Wednesday, November 15, 2006

On Iraq Zinni Agrees With McCain: Less Troops Is More Trouble

As an add-on to yesterday's note on the faulty logic behind the rush to the Iraqi exit door after the US midterms, the NYT's Michael Gordon brings this article today "Get Out Now? Not So Fast, Experts Say" quoting, among others, Zinni:

Anthony C. Zinni, the former head of the United States Central Command and one of the retired generals who called for the resignation of Defense Secretary Donald H. Rumsfeld, argued that any substantial reduction of American forces over the next several months would be more likely to accelerate the slide to civil war than stop it.

“The logic of this is you put pressure on Maliki and force him to stand up to this,” General Zinni said in an interview, referring to Nuri Kamal al-Maliki, the Iraqi prime minister. “Well, you can’t put pressure on a wounded guy. There is a premise that the Iraqis are not doing enough now, that there is a capability that they have not employed or used. I am not so sure they are capable of stopping sectarian violence.”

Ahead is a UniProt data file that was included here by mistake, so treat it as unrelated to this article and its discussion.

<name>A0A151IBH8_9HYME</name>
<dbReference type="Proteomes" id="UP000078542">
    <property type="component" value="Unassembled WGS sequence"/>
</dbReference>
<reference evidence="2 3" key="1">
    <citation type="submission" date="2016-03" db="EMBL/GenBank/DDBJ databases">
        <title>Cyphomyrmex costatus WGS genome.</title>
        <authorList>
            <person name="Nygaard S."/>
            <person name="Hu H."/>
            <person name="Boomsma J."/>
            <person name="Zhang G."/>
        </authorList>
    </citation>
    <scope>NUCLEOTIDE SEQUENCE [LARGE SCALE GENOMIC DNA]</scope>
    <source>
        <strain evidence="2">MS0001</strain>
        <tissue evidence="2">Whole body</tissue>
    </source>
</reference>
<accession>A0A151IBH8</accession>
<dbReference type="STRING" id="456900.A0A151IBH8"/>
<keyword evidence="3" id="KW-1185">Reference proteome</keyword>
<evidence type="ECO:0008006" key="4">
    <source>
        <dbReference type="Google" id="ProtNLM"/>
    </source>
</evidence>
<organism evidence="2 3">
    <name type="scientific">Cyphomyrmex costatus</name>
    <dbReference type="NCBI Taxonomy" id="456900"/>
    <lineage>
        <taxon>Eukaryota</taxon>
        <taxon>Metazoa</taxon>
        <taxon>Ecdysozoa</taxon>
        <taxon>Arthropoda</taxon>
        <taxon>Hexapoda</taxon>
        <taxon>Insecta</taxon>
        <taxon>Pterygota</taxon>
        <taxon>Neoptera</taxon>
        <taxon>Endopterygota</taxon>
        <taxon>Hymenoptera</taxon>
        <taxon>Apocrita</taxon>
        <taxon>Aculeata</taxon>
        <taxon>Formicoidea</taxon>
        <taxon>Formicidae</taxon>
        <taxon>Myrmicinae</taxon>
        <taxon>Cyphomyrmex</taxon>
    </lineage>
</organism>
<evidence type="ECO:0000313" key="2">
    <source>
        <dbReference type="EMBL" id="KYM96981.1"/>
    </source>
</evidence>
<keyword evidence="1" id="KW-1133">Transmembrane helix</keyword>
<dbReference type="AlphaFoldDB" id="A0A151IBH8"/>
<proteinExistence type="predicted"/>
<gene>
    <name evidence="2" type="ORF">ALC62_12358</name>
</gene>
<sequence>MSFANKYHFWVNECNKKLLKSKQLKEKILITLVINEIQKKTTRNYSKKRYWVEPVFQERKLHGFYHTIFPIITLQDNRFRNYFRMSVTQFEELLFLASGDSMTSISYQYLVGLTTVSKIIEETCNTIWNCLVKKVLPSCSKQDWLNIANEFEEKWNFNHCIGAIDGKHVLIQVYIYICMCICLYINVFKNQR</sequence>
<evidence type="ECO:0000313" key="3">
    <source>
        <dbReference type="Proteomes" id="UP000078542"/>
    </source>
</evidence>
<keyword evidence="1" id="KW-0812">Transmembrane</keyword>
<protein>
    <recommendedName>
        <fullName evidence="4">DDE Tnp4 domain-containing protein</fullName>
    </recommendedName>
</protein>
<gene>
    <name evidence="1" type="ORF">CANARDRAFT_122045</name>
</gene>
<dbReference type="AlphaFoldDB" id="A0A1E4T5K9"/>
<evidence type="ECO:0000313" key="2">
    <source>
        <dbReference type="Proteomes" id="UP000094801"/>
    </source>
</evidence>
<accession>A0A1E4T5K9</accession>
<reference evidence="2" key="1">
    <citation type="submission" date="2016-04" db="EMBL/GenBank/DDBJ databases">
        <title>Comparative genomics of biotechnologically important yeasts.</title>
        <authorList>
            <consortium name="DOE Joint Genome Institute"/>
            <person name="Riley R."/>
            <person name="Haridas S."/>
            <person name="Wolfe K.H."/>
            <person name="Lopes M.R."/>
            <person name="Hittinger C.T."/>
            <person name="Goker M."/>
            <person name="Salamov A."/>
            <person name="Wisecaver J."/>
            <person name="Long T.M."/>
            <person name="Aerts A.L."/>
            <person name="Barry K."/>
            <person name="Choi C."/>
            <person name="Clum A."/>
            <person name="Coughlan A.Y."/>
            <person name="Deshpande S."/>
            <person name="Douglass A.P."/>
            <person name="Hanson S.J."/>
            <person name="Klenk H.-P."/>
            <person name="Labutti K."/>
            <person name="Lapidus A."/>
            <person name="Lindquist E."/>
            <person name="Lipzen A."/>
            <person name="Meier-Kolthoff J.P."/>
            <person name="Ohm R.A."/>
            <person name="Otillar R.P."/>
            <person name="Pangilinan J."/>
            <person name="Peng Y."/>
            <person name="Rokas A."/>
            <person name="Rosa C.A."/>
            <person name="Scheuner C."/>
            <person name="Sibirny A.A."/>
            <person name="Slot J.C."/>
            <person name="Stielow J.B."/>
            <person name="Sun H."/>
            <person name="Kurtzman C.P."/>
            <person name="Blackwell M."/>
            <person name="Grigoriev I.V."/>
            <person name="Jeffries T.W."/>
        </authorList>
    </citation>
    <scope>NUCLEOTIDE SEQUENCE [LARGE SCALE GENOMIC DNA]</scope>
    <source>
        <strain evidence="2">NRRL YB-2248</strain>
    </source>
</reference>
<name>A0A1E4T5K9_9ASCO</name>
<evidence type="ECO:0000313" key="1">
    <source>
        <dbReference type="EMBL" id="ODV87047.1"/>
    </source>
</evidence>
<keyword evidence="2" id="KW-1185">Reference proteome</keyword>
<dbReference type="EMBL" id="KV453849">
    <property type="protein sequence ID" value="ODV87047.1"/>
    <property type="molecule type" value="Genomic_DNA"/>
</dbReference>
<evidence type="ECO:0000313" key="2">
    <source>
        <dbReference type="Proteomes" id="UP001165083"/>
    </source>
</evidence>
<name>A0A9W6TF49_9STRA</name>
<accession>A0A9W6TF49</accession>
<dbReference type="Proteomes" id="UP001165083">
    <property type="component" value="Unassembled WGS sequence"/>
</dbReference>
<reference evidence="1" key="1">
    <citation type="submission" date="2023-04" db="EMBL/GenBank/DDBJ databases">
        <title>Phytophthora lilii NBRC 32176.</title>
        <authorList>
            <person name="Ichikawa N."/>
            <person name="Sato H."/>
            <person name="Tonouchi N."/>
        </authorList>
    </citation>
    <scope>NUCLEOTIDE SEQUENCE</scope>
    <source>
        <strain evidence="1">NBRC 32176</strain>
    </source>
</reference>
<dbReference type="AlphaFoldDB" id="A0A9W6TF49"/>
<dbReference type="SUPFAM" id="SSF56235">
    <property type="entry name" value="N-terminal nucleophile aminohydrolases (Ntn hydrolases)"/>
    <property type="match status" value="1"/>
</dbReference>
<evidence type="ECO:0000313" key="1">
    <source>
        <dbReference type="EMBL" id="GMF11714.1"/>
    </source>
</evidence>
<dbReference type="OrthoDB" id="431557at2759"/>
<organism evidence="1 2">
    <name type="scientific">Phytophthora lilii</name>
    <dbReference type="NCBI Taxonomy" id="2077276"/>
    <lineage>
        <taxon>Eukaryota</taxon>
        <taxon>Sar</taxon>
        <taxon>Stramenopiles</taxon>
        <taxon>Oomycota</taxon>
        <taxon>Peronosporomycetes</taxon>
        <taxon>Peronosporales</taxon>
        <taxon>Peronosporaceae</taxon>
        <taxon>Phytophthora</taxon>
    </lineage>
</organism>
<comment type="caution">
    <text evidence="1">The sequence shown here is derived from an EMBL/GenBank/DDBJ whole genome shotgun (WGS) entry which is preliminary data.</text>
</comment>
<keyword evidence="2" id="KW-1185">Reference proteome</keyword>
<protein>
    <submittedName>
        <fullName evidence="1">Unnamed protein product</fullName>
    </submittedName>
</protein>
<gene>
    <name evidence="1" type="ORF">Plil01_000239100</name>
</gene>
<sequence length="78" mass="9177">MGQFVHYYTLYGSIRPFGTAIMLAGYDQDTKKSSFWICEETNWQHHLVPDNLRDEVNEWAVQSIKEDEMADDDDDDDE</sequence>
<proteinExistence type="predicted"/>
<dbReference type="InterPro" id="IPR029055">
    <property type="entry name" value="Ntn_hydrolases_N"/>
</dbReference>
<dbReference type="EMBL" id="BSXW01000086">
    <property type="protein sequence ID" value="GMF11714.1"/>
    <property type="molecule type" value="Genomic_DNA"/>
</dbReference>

Instead of taking troops out, General Zinni said, it would make more sense to consider deploying additional American forces over the next six months to “regain momentum” as part of a broader effort to stabilize Iraq that would create more jobs, foster political reconciliation and develop more effective Iraqi security forces.

Speaking of the importance of fixing the political and exonomic side as part of a Phase IV or counterinsurgency or post-conflict S&R or whatever you like to call it, Hans Binnendijk was in Copenhagen recently with some interesting analyses. Danish speakers may go for this interview from P1 Orientering. I might return to some of his NATO related points in a later post as we approach the Riga Summit.

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